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Toledo, Ohio & Lake Erie

The Press Newspaper

The Press Newspaper

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It wasn’t like getting called to the principal’s office when you were in sixth grade, but Clay Rolf knew something was up.

As far as he was concerned, walking into a personal meeting with Bowling Green State University head football coach Dave Clawson, offensive line coach Bill Durkin, tight ends coach Adam Scheier and offensive coordinator Warren Roggiero was a good thing.

“Periodically we go in just to talk to make sure everything is going good, like summer classes and to make sure life is good,” said Rolf, an Eastwood graduate. “When I saw coach Durkin come in the room, I knew what was going on. I had a little smile on my face.”

ClayRolf
Clay Rolf

Rolf, a redshirt junior who has played tight end for the Falcons the past two seasons, knew he was about to be asked to make a position change on BGSU’s offensive line.

“The coaches called me into their office in early June and explained that they would like me to play tackle,” Rolf said. “I figured it would be coming one of these days. I was one of our bigger tight ends. Our tight ends are awesome, a great group, and I wanted to help the team out in any way possible. They thought moving me to tackle would make a great fit, and I agree with them. I just want to work hard and win. Whatever they want me to do to get us to win, I’m willing.”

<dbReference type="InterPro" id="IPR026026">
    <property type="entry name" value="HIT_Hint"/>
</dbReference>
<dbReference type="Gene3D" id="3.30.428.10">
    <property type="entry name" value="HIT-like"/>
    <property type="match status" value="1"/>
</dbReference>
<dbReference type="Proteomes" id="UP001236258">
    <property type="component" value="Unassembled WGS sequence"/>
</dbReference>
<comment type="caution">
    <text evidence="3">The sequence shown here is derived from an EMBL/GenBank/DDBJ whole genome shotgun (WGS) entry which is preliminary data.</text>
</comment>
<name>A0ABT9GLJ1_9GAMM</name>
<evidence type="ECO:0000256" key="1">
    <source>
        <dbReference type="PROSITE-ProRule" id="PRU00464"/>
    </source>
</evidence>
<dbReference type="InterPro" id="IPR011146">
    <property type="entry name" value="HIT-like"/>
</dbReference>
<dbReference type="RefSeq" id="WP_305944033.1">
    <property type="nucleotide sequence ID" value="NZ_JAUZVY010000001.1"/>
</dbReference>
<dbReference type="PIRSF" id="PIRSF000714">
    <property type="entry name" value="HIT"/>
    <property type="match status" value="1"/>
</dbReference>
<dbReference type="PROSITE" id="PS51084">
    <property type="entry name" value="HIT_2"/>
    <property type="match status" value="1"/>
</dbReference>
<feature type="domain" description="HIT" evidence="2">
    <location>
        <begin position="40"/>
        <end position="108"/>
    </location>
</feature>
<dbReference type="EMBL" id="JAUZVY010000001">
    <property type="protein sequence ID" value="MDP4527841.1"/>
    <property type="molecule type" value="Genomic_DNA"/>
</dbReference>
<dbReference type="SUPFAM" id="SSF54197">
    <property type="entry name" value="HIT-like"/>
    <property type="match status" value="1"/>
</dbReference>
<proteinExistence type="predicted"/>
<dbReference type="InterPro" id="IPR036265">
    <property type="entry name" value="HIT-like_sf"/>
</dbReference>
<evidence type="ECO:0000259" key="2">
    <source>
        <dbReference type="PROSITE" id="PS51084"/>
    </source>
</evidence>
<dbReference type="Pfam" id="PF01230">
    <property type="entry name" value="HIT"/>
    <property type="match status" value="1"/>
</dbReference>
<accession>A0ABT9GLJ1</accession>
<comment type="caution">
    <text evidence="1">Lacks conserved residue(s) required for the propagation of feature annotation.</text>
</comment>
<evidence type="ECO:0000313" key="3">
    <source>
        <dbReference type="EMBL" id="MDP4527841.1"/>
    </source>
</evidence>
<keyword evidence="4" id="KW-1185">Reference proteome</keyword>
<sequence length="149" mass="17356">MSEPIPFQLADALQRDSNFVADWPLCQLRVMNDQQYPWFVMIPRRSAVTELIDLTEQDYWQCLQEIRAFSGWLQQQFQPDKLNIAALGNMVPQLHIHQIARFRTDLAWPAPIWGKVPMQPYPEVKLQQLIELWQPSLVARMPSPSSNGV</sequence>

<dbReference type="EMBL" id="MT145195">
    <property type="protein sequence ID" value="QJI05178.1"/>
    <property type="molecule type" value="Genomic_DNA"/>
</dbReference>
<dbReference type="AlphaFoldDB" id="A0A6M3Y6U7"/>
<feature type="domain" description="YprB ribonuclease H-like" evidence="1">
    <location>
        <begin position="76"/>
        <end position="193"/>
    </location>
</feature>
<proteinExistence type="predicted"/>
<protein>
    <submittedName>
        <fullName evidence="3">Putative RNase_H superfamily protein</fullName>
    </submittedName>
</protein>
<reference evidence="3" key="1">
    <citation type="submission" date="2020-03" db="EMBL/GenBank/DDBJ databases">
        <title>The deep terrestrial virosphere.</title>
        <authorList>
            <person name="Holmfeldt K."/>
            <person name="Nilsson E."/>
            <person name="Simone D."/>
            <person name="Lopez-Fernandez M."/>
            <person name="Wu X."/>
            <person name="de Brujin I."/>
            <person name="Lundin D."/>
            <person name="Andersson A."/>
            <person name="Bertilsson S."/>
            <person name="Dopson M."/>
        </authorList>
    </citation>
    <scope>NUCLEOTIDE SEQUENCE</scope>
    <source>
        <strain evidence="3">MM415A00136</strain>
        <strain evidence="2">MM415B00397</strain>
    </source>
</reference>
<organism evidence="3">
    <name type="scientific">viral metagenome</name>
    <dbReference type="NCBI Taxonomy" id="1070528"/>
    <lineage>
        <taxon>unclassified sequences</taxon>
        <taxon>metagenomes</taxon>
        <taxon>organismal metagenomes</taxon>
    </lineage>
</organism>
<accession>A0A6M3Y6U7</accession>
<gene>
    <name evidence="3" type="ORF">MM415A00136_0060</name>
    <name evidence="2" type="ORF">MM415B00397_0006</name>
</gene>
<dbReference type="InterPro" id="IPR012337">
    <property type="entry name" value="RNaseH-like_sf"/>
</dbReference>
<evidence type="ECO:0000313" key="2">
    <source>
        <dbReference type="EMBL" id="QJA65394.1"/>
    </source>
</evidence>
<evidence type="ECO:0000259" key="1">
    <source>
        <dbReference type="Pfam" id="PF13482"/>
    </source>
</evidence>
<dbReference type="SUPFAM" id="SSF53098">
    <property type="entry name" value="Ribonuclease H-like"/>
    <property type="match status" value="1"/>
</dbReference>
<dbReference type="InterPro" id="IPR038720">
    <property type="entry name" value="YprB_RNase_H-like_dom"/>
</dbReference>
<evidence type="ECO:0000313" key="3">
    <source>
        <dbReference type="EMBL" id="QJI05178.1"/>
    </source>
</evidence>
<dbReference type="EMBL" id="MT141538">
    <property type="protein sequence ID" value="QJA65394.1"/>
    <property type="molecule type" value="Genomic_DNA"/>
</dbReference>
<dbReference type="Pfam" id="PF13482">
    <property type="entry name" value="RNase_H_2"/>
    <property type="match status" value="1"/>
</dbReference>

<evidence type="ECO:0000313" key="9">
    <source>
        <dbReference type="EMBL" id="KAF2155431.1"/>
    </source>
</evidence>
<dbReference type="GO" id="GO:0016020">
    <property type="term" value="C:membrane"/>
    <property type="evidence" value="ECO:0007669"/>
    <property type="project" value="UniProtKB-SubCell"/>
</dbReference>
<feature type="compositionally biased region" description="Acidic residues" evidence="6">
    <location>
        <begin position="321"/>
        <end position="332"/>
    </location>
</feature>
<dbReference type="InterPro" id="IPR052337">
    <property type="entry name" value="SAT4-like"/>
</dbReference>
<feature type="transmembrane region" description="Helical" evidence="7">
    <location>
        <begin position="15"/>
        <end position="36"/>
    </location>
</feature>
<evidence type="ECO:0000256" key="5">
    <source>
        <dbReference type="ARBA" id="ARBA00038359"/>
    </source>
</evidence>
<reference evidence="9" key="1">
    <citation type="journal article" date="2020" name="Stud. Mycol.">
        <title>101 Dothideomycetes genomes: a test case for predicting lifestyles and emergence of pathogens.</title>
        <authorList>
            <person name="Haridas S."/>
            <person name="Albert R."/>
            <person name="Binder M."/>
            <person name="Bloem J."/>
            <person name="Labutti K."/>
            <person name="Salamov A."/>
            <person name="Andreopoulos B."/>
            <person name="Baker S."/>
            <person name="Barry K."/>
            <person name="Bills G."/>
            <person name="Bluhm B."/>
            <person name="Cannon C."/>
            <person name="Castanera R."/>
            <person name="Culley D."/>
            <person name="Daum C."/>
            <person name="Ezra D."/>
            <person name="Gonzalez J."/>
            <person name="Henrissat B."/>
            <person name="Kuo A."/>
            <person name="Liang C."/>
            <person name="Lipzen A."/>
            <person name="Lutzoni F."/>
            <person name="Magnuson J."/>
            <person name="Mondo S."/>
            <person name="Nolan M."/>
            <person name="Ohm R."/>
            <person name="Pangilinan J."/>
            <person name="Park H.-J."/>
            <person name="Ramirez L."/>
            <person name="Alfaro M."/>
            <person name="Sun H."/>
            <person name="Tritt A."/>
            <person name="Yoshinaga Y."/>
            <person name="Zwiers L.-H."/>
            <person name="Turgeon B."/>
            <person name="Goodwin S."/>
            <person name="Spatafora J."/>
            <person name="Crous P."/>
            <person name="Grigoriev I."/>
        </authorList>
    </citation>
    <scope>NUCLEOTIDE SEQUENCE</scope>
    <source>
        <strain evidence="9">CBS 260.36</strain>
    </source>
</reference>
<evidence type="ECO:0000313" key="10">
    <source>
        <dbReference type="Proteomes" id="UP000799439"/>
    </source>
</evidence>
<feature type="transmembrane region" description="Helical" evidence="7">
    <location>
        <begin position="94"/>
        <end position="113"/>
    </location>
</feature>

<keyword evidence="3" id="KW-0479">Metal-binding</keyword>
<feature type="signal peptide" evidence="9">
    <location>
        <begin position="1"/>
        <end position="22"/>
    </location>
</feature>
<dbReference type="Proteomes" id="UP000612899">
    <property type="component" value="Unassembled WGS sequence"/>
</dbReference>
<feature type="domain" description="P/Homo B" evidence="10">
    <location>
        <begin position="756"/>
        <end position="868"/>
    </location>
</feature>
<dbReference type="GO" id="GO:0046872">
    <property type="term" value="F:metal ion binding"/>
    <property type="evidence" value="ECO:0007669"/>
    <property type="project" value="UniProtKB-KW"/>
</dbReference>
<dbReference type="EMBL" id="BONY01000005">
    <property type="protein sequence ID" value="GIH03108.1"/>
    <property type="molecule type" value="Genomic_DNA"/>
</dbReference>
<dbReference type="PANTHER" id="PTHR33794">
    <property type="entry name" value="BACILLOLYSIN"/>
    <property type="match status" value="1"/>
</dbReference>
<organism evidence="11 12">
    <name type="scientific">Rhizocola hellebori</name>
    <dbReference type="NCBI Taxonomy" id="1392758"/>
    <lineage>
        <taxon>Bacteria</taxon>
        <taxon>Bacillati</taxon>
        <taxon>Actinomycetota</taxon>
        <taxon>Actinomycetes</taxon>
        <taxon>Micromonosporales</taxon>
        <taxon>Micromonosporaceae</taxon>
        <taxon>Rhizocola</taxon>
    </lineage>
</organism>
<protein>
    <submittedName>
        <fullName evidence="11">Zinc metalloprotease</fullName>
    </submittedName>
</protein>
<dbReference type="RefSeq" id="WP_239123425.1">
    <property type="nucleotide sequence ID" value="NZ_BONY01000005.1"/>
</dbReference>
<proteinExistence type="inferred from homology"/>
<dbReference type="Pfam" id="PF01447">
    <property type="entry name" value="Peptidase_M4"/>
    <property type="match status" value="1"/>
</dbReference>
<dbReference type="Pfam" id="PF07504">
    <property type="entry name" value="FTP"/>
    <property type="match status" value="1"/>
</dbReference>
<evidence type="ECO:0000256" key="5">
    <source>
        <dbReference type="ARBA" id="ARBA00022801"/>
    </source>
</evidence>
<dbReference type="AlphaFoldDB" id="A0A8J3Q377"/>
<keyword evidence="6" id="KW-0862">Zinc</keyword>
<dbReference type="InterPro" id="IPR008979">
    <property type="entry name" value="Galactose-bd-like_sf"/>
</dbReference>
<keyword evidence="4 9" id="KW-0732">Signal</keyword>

The 6-foot-6, 285-pound Rolf – he weighed about 240 in high school – said he loved playing tight end. At the same time, the Falcons were using him as mostly a blocker anyway, so the move to tackle is no big deal. He hasn’t played the position since his junior year at Eastwood for coach Jerry Rutherford.

Rolf played in eight games for the Falcons at tight end and caught one pass, a 23-yarder two years ago against Morgan State.

“I knew my role,” Rolf said. “I was one of the bigger tight ends and I was in there to block. Maybe you go out on a (pass) route a few times, but my role was to block.”

BG returns third-team All-Mid-American Conference tight end Alex Bayer this season. Bayer, a redshirt senior, has 78 career catches, more than any other Falcons receiver.

“Tight end is the same as playing tackle,” Rolf said, “but you get to catch the ball once in a while. I love playing tight and I liked playing for coach Scheier, but I like this move and I’m just going to keep working my butt off. The biggest (adjustment) for me will be pass protection, but the similarities between tight end and tackle are very similar.”

Rolf was listed at 278 pounds last season, but he’s still gaining muscle mass with a steady diet of weight lifting, protein shakes, hamburgers and steak and potatoes.

“I do enjoy a good salad,” he said, adding that he’s being asked to continue to work on his footwork and foot speed.

“I’m trying to be agile,” Rolf said. “The coaches didn’t say I had to put on too much weight. I just have to keep working and keep my feet getting faster and keep getting stronger.”

Rolf is keeping busy this summer. In addition to lifting with the team every morning, he took a summer class and he helps out at his grandfather’s plumbing business 3-5 days a week.

“I wouldn’t have it any other way,” Rolf said. “I don’t mind working.”

He added that the Falcons, who graduated two starting offensive linemen and a few defensive starters, “should be good” this season. BG finished 8-5 last year, with losses at heavyweights Florida and Virginia Tech, and ended the season with a loss to San Jose State in the Military Bowl in Washington, D.C.

“We have a lot of guys coming back,” said Rolf, who is majoring in middle childhood education. “We’ve been working really hard this summer. We’re ready to go.”

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